Asset Visibility – Understanding Normal in ICS Environments
Welcome to the first in a series of short blog posts on Asset Visibility we’ve put together for the industrial asset owner and operator community, we hope you find it informative and thought-provoking. Some of you will be familiar with these concepts, but for those who are new to industrial cybersecurity or want to supplement their knowledge, this blog series will provide a perspective that will help equip you to better confront the challenges you already face in protecting and defending your environments. In some places, we’ll include visual elements to illustrate key points or demonstrate how the Dragos Platform provides capabilities around asset inventory, asset visibility, threat detection, and more.
Knowing the real state of your environment – which assets are where and how they’re operating on the network – establishes a baseline of what “normal” looks like. You wouldn’t expect to see a historian pop up on L1, nor would you want to see a patch management server suddenly start beaconing out to an Internet location. This provides a reality check for how processes and workflows really execute in the operational environment. It also adds valuable context and higher fidelity information to accelerate a range of security activities from monitoring and threat detection to change management or incident response.
Establishing this baseline isn’t necessarily an exercise in chasing the brass ring of anomaly detection. Relying singularly on anomaly detection can introduce a host of problems and alert fatigue, as anomalies are not always synonymous with threats. However, tracking the norm and noting deviations from it can provide another dimension of data and a historical record for security analysts to lean on during investigations and remediation.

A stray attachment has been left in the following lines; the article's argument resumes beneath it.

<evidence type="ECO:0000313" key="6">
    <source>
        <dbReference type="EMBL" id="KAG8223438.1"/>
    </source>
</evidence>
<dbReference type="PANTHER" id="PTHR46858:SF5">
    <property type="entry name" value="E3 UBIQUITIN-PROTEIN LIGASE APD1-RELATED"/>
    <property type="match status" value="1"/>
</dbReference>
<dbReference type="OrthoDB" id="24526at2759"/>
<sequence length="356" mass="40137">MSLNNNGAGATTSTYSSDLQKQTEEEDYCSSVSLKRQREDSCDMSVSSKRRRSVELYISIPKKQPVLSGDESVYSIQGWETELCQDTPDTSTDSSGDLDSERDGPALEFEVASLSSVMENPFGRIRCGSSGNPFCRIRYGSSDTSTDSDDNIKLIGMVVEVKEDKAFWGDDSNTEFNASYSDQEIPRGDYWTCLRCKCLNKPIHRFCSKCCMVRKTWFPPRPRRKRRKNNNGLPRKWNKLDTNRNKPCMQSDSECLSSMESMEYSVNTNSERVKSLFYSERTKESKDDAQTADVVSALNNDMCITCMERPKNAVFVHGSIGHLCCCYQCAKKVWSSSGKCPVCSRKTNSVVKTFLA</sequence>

When [operators] are that busy, there are things, especially documentation, that go by the wayside, and having the asset verification where we can see things coming and going as they’re being added to the network has been very useful for them and for us.”Cybersecurity Architect, US-based utility company
Operators require tools that make their jobs more efficient, and the easier it is to establish baselines, the quicker they can spot deviations. This can take the form of alerts or notifications, but also in more graphical formats where colors represent operational health. For example, at shift start having the ability to view a simple dashboard that highlights any problematic PLCs in red while displaying stable operator consoles in green, makes it easier to focus on areas requiring attention. The aggressive trend towards connected digital operations is accelerating the need to have centralized views across OT environments.
For the next post in this series, we’ll discuss asset verification, and the role it plays in the larger Asset Visibility context. At any time, you can download a copy of the entire whitepaper “10 Ways Asset Visibility Builds the Foundation for OT Cybersecurity”, or check out the related infographic.
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